New York Attorney General Issues Subpoena for Records of Andrew Cuomo's $5.1m Book Deal

New York Attorney General Letitia James issued a subpoena for the records of former Governor Andrew Cuomo's $5.1 million book deal as part of her office's investigation into whether Cuomo's use of government workers to assist with the book violated state laws.

The Times Union reported on Wednesday that James' office issued a subpoena to the state's Joint Commission on Public Ethics (JCOPE) for its records green-lighting the former governor's application to receive outside income from the memoir on his administration's early response to the pandemic.

The watchdog's approval has been criticized for being internally authorized by staffers as opposed to being authorized by a full panel vote, which means the 14 commissioners never voted on the matter.

Though the focus on the subpoena is unclear, JCOPE's approval was required for Cuomo to write American Crisis: Leadership Lessons from the COVID-19 Pandemic—a deal that paid him more than $5 million.

When Cuomo first sought approval for the book in July 2020, his team explicitly stated that government staff would not be used on the project, but a number of staff members had already become involved by the time his application was submitted.

Cuomo's office had maintained that staffers who worked on the book project did so voluntarily, making it legal, but there were no mentions of voluntary labor in the letter written to JCOPE by Cuomo's special counsel Judith Mogul.

Since the book's publication, it has been revealed that top staffers like SUNY Chancellor Jim Malatras helped edit and fact-check the book during at least two weekends and over two personal days from his time off from his former role as the president of SUNY Empire State College.

Some JCOPE staffers also believe Cuomo may have misrepresented materials to commissioners.

Andrew Cuomo Subpoena Book Deal AG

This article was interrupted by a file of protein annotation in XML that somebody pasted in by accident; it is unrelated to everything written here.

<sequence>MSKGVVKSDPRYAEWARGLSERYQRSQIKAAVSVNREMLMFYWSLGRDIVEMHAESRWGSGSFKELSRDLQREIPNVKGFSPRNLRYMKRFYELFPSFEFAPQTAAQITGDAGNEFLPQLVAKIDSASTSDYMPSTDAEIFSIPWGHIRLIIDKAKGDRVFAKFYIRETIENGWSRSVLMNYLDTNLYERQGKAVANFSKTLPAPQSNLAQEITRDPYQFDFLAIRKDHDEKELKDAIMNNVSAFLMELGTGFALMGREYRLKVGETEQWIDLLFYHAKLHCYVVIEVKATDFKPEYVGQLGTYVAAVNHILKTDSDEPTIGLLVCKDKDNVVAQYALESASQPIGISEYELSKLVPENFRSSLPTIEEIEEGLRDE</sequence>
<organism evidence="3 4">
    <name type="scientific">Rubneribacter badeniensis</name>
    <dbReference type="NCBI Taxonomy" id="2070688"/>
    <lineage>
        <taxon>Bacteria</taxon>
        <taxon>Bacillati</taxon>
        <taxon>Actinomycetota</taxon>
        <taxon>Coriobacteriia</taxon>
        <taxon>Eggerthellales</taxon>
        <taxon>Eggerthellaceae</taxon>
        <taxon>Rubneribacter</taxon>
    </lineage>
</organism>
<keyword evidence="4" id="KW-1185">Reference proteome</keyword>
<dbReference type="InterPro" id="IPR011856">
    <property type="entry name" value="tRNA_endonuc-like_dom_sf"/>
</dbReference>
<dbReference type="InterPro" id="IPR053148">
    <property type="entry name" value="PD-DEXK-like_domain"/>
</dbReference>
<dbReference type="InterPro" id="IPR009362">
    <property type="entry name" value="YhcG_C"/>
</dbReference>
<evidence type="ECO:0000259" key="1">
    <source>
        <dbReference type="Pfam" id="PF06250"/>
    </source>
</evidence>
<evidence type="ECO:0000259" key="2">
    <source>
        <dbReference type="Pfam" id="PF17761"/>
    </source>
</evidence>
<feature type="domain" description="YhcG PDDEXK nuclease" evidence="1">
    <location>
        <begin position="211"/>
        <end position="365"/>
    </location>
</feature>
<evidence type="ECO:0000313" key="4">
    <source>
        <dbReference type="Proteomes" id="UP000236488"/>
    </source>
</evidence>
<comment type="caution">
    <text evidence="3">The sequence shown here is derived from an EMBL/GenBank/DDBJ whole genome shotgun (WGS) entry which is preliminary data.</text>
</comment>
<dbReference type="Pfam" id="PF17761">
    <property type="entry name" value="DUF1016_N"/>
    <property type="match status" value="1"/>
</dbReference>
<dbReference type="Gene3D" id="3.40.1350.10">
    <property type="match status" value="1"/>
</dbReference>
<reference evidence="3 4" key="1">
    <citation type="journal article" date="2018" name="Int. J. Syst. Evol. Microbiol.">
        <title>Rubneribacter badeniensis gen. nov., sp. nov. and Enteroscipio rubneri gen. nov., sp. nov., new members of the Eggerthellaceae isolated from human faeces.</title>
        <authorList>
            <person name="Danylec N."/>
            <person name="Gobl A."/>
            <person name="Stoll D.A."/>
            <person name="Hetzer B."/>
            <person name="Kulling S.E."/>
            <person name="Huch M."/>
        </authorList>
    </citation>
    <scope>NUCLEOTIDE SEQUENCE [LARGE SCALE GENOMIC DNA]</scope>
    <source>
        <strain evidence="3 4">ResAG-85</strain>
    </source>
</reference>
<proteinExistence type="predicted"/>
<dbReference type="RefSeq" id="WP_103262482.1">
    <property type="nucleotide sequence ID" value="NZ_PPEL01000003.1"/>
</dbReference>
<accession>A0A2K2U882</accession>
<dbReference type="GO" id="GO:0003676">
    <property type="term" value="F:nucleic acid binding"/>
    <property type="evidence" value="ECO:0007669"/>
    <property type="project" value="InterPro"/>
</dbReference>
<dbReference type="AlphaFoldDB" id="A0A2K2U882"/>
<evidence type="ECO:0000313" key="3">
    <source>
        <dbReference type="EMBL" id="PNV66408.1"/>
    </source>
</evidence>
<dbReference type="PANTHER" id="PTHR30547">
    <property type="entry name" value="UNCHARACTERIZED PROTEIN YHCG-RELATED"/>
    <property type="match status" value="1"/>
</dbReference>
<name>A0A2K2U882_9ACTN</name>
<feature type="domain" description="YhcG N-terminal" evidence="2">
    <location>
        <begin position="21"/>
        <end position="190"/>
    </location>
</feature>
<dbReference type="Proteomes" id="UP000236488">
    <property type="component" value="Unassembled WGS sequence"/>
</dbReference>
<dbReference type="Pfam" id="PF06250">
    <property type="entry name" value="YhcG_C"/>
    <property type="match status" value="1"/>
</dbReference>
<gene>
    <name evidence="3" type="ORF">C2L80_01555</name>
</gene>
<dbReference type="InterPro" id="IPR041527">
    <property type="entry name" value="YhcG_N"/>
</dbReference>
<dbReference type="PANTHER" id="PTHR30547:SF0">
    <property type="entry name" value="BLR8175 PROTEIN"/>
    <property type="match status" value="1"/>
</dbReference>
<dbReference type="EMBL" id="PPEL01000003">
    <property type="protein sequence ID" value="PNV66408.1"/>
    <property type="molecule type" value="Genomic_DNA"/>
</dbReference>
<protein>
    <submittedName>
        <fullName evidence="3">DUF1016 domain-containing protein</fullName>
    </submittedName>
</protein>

New York's Joint Commission on Public Ethics was issued a subpoena in relation to former New York Governor Andrew Cuomo's pandemic memoir. Pictured, Cuomo appears after declaring a state of emergency due to ongoing violence in New York City on July 6, 2021. Spencer Platt/Getty

Gary Lavine, a Republican-appointed JCOPE Commissioner, did not "confirm or deny what the subject of the subpoena is" to the New York Post, but said it was received "several months ago, at the beginning of the summer."

Lavine said the watchdog's individual commissioners were not subpoenaed but that JCOPE received one as an institution.

"The commission received the subpoena institutionally — I was never served a subpoena but it has been interpreted that the subpoenas apply to each commissioner, including me," Lavine said.

The criminal investigation by James' office began in April after Comptroller Thomas DiNapoli requested that the attorney general investigate whether Cuomo improperly used state resources for the book.

If it's determined that Cuomo violated New York law while writing his book, the former governor could be forced to return the royalties, according to JCOPE Executive Director Sanford Berland.

James's office declined Newsweek's request for comment.

Newsweek reached out to JCOPE for further comment but did not hear back before publication.